Christopher Lane

Christopher Lane is Professor of English at Northwestern University and the author of four books, most recently Shyness: How Normal Behavior Became a Sickness (Yale, 2007). His research interests include Victorian literature and modern British fiction, and 19th century perspectives on psychiatry and psychology. He has also co-edited volumes concerning the psychoanalysis of race and sexuality, and has written columns and articles for The New York Times, Washington Post, Wall Street Journal Online, and the Oxford Literary Review, among other journals and newspapers. He also serves on the editorial boards of several journals, including Nineteenth-Century Gender Studies, and is the recipient of fellowships from the Mellon Foundation, the British Academy, and the Guggenheim Foundation. This information and more can be found at Lane's faculty profile here.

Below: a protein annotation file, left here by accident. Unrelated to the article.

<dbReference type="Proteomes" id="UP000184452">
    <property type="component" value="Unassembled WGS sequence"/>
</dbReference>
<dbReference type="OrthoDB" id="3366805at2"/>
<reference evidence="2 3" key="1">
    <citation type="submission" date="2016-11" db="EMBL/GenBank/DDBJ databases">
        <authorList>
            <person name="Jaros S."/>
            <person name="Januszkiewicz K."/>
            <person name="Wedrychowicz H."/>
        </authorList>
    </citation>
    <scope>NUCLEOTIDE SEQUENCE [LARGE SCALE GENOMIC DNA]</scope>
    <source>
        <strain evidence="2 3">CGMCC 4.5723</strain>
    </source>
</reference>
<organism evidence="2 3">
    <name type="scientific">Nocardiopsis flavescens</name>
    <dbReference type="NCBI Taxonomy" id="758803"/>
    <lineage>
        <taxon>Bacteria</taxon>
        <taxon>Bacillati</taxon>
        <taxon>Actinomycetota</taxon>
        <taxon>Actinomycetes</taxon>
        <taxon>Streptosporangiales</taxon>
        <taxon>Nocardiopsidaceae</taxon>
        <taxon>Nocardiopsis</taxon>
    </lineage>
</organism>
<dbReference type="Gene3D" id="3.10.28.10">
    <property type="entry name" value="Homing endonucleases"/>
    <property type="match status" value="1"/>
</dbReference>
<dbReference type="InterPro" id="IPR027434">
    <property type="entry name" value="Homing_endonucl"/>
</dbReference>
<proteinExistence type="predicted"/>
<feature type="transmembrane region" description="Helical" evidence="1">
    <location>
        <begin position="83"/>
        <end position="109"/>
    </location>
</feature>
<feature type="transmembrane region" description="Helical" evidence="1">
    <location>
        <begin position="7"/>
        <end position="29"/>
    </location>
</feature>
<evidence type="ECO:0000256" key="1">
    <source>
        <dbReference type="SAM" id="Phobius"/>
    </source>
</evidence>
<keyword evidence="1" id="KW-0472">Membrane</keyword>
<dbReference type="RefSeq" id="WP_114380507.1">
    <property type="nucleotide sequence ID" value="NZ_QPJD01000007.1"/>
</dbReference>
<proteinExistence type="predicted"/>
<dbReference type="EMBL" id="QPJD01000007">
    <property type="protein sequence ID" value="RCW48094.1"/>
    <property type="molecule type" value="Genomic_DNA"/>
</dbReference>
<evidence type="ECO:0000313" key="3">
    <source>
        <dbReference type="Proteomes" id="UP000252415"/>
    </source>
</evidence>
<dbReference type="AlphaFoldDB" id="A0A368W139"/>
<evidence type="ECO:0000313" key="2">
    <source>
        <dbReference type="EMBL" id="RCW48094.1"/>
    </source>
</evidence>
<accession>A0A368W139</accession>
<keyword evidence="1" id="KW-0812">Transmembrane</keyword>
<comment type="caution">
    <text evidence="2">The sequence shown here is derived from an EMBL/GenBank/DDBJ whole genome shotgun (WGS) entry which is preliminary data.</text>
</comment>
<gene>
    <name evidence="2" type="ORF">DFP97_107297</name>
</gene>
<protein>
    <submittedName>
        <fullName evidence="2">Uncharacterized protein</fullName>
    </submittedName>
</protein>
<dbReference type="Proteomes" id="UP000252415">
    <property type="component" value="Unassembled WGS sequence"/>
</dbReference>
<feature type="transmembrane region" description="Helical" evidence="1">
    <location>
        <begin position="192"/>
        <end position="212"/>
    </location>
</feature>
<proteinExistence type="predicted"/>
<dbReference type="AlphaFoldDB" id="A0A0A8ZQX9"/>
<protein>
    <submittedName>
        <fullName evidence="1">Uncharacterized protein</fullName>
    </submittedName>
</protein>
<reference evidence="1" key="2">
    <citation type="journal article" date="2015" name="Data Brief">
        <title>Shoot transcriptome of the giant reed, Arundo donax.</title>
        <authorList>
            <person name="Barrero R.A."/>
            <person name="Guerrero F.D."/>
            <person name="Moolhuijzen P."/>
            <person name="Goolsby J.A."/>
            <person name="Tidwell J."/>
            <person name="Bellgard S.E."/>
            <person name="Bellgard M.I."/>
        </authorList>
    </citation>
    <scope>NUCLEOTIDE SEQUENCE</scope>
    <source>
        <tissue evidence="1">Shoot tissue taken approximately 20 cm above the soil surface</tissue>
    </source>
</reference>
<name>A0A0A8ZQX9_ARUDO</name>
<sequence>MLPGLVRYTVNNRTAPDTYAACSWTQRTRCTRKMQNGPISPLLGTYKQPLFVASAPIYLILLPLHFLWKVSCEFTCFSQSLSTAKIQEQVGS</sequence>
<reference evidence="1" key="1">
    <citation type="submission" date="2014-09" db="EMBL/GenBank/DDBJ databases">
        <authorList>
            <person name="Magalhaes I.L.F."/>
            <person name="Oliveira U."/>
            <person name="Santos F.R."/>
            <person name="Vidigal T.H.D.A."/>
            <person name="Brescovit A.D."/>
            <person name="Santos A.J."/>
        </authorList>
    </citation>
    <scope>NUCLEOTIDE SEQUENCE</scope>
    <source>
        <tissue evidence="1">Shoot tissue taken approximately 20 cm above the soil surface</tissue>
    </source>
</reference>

Volume 89

Available for mp3 purchase
Guests on Volume 89: Thomas Hibbs, on the theme of the possibility of redemption in film noir and similar film genres; Barrett Fisher, on the films of screenwriter Charlie Kaufman; Fred Turner, on 1960s dreams of countercultural change and the rise of the Whole Earth Catalog; Dan Blazer, on why psychiatric disorders require attention to the story of patients’ lives; Christopher Lane, on the complex characteristics of anxiety and the tendency to treat the absence of ease with drugs; and Jerome C. Wakefield, on how psychiatry began ignoring causes of mental suffering and so defined sadness as a disease.